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AU - Tay, Franklin Chi Meng

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N2 - Objective This study evaluated the inhibitory effect of proanthocyanidin (PA), a natural collagen cross-linker, on soluble and matrix-bound proteases, which are responsible for progressive degradation of exposed collagen fibrils within the hybrid layer and resin-dentine bond failure over time. Methods The inhibitory effects of PA (1%, 2%, 3%, 4.5% and 6%) on soluble recombinant matrix metalloproteinases (MMP-2, -8 and -9) and cysteine cathepsins (cathepsin B and K) were evaluated using MMP and cysteine cathepsins fluorometric assay kits. Chlorhexidine (CHX) was used as an inhibitor control. The effect of PA on endogenous matrix-bound proteases was examined by determining the change in dry mass of demineralized dentine beams and solubilized collagen peptides over 30 days. Two-way ANOVA and Tukey multiple comparison tests were used to analyze the effect of PA and proteases on the percentage inhibition of soluble proteases (α = 0.05). Kruskal-Wallis one-way ANOVA and Dunn's multiple comparison tests were used to analyse the effect of PA on loss of dry mass and hydroxyproline content over time (α = 0.05). Results Proanthocyanidin inactivated more than 90% of soluble recombinant MMP-2, -8 and -9 and around 75-90% of cysteine cathepsin B and K, which was significantly higher than CHX (P < 0.05). The inhibition of endogenous proteases by PA increased in a dose-dependent manner. The loss of dry mass and hydroxyproline release in the medium over time was the lowest in dentine beams pretreated with PA < CHX < control (P < 0.05). Conclusion Proanthocyanidin exhibited both dentine MMP and cysteine cathepsins inhibition, which was higher than chlorhexidine.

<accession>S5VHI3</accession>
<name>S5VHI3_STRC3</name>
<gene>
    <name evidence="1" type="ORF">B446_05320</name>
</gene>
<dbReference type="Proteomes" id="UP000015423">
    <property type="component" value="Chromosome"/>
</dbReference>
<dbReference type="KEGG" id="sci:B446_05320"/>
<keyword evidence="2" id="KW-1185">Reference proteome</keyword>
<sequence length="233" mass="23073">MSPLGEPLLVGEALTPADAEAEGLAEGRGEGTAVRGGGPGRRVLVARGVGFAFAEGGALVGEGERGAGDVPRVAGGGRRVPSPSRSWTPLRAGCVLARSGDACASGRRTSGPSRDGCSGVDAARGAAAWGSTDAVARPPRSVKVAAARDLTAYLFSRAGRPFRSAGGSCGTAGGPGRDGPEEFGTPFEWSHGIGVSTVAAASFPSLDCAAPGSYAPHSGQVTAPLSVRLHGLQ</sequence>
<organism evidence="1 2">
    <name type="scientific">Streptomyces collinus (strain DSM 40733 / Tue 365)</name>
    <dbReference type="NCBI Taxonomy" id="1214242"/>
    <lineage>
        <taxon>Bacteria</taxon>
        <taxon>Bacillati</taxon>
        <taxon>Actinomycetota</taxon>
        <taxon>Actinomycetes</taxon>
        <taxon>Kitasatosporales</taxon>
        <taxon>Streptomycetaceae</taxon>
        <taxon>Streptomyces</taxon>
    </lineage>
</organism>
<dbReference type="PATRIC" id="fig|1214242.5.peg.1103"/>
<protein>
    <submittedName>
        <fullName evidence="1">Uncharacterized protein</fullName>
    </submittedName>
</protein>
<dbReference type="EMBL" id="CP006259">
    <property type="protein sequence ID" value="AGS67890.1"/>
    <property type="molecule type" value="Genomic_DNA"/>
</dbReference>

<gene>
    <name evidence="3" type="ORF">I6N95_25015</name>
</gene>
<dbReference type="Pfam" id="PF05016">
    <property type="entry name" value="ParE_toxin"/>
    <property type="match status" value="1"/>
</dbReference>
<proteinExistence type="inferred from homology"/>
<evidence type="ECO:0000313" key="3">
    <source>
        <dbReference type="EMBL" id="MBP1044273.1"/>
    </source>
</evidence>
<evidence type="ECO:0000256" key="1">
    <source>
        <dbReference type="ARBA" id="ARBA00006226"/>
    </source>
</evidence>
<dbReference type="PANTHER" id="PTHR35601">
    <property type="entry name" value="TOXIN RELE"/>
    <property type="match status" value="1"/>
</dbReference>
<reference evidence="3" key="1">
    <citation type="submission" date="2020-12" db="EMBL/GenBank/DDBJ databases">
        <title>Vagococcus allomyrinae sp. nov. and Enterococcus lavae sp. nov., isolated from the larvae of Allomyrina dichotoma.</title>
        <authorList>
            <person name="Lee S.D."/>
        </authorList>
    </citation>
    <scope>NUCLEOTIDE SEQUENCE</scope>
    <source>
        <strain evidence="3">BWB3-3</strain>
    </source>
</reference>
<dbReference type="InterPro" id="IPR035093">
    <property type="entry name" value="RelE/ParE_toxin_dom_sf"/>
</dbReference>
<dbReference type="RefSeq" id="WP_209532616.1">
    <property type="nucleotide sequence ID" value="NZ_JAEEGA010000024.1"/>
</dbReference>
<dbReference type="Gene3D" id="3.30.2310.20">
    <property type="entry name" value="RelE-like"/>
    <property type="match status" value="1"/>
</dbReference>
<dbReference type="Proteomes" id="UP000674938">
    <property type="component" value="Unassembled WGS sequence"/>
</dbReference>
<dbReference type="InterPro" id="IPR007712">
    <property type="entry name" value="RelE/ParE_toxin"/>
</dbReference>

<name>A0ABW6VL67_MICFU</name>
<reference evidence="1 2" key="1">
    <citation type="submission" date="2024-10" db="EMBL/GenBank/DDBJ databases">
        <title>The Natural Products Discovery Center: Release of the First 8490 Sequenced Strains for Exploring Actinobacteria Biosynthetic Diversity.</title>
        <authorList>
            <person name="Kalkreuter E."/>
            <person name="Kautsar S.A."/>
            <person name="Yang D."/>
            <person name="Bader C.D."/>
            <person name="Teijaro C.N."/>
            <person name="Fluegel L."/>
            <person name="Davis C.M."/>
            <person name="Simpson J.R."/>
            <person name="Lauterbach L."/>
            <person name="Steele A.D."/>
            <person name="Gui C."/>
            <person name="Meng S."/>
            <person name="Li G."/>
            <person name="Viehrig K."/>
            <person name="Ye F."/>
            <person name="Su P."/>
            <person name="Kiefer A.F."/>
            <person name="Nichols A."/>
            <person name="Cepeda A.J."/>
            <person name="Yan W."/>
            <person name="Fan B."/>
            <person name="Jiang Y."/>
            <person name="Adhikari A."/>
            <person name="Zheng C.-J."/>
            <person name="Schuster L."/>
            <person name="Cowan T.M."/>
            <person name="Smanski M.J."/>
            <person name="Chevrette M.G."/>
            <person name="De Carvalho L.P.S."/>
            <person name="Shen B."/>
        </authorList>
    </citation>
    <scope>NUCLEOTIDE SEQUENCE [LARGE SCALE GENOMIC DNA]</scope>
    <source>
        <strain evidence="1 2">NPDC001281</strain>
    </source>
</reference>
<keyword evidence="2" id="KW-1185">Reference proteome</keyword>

AB - Objective This study evaluated the inhibitory effect of proanthocyanidin (PA), a natural collagen cross-linker, on soluble and matrix-bound proteases, which are responsible for progressive degradation of exposed collagen fibrils within the hybrid layer and resin-dentine bond failure over time. Methods The inhibitory effects of PA (1%, 2%, 3%, 4.5% and 6%) on soluble recombinant matrix metalloproteinases (MMP-2, -8 and -9) and cysteine cathepsins (cathepsin B and K) were evaluated using MMP and cysteine cathepsins fluorometric assay kits. Chlorhexidine (CHX) was used as an inhibitor control. The effect of PA on endogenous matrix-bound proteases was examined by determining the change in dry mass of demineralized dentine beams and solubilized collagen peptides over 30 days. Two-way ANOVA and Tukey multiple comparison tests were used to analyze the effect of PA and proteases on the percentage inhibition of soluble proteases (α = 0.05). Kruskal-Wallis one-way ANOVA and Dunn's multiple comparison tests were used to analyse the effect of PA on loss of dry mass and hydroxyproline content over time (α = 0.05). Results Proanthocyanidin inactivated more than 90% of soluble recombinant MMP-2, -8 and -9 and around 75-90% of cysteine cathepsin B and K, which was significantly higher than CHX (P < 0.05). The inhibition of endogenous proteases by PA increased in a dose-dependent manner. The loss of dry mass and hydroxyproline release in the medium over time was the lowest in dentine beams pretreated with PA < CHX < control (P < 0.05). Conclusion Proanthocyanidin exhibited both dentine MMP and cysteine cathepsins inhibition, which was higher than chlorhexidine.

KW - Collagen cross-linking

KW - Cystein cathepsins

KW - Dentine

KW - Matrix metalloproteinases

KW - Proanthocyanidin